K. MAYNARD: I rode the bus just like any other kid. And I had a wheelchair to get around with. Yeah, there were times too that I'd get angry. And I'd wonder, why me? Why would I have to contend with something that nobody else has to? But I think in the end, truly, that everybody's obstacles in life kind of even out. And I think that, you know, mine are just a little bit more apparent than anybody else's.

KING: Are you aware of people looking at you?

K. MAYNARD: Yeah. And sometimes I...

KING: Do you ever get used to that?

K. MAYNARD: No, you can't, really. There's a lot of curiosity sometimes from kids, sometimes from adults. It's even tougher when it's from adults. You know, I can be at the airport a lot, and if I'm getting on a plane, then some of the flight attendants are almost belligerent about making me get in an aisle chair just to get on the plane. It's like, no, I can walk. I can wrestle. But I don't want to go out there and have to explain myself to everybody. I just want people to treat me the way I'd want to treat myself.

KING: So when you say you can walk. You have to be in a chair?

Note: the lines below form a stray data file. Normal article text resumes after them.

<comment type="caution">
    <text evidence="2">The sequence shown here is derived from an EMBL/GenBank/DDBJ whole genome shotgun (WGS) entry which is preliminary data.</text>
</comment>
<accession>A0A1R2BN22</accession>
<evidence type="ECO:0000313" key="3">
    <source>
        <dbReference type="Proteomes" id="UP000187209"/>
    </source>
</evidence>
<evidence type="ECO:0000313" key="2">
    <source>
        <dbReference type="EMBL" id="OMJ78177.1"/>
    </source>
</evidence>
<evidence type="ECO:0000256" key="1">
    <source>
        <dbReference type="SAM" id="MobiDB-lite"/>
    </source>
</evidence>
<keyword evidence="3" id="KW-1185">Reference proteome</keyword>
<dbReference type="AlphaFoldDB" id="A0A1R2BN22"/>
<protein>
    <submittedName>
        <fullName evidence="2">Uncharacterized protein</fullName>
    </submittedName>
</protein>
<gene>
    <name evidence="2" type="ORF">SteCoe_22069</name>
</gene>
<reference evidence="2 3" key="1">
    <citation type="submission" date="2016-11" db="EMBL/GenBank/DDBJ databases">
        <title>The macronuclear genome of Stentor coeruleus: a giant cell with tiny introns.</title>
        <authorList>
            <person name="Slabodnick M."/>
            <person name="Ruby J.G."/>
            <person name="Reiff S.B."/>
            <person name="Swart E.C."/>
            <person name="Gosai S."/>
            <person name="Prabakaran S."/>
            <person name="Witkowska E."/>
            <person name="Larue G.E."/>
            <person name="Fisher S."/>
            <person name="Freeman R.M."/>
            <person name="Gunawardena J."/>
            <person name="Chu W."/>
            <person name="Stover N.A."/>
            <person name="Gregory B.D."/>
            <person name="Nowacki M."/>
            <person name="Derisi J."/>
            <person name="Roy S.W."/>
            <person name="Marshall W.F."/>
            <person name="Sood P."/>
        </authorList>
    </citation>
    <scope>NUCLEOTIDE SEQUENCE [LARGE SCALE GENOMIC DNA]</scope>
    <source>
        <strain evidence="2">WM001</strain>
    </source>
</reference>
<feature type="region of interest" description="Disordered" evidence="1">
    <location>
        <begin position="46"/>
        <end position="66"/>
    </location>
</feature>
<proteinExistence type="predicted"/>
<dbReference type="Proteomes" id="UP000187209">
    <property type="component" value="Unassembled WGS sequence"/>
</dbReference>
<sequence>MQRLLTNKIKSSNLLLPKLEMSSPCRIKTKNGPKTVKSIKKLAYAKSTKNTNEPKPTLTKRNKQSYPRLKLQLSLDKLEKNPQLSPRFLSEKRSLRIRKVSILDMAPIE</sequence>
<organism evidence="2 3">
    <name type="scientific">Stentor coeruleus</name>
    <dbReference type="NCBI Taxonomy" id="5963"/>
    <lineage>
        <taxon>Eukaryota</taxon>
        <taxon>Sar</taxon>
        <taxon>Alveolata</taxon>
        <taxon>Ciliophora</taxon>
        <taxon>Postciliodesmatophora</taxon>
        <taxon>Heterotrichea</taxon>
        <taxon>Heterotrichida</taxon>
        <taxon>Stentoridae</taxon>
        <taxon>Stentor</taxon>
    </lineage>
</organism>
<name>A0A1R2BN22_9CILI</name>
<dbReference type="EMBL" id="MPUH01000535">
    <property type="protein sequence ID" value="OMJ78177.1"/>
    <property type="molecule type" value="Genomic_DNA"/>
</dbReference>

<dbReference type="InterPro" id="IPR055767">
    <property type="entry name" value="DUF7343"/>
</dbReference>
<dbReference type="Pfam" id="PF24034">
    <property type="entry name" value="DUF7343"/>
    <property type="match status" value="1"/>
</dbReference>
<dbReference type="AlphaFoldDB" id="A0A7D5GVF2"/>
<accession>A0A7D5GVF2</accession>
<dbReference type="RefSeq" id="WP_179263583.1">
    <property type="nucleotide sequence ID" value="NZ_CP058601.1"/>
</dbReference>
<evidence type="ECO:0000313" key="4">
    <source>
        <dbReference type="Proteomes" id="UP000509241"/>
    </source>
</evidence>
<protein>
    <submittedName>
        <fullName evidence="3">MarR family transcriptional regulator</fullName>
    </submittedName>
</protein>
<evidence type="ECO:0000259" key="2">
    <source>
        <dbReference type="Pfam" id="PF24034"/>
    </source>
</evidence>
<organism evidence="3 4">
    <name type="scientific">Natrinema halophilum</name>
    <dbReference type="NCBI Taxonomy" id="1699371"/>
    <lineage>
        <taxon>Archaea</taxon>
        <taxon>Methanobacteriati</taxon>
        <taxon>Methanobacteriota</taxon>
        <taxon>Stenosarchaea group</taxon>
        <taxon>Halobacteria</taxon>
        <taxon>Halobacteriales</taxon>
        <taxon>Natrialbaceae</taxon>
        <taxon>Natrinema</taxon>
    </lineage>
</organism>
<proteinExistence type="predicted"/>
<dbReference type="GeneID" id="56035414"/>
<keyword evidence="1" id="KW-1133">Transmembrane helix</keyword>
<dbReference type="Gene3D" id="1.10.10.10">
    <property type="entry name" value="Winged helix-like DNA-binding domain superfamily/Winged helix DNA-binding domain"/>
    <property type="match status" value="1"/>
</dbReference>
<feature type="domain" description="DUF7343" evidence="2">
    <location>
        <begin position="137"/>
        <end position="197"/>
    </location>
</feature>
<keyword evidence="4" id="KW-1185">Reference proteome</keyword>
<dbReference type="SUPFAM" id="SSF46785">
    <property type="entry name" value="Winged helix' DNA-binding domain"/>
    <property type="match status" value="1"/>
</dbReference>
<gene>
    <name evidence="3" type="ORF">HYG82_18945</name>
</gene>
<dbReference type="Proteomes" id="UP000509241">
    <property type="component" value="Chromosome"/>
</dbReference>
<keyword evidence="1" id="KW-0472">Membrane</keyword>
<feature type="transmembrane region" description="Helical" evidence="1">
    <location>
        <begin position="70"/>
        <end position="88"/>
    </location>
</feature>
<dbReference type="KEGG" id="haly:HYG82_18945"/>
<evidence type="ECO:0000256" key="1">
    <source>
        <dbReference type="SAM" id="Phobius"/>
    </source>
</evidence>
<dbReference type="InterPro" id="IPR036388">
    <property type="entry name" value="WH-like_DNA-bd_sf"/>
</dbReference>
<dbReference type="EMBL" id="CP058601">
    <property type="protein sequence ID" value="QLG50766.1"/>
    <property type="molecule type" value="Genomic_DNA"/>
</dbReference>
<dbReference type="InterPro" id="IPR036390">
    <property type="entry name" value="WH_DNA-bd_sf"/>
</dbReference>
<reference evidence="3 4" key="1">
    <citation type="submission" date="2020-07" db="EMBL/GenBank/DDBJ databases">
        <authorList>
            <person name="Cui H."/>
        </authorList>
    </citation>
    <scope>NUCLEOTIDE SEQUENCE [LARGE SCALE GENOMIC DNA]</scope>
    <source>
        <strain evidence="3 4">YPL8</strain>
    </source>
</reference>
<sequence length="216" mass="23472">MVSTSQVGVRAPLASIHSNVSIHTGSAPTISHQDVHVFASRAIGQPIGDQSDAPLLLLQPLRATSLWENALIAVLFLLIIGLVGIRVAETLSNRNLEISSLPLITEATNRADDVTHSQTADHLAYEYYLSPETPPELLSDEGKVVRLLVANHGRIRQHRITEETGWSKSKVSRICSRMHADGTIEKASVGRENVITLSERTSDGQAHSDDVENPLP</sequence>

K. MAYNARD: No, I can get down, I can sprint, do bear crawls. That's the way that I...

KING: You can walk across the floor?

K. MAYNARD: I can walk across the floor in a hand stand. I can do just about anything anybody else can. I think I can keep up with most faster kids my age just on all fours, doing a sprint.

KING: We're seeing shots of you there. What made you take up wrestling?

K. MAYNARD: Wrestling's been my passion. I really enjoy every bone grinding second of it. It's really just...

KING: Don't you have a distinct disadvantage? You can't grab.

K. MAYNARD: Yeah, that's true. And that's been addressed before. But you know, surprisingly enough, there have been people that have said that I have an unfair advantage over my opponents...

KING: Because? K. MAYNARD: Because I've beaten so many of them. Because I have a strength advantage over them, because I train so much harder. And so there have been people that have said that.

KING: And are you quicker?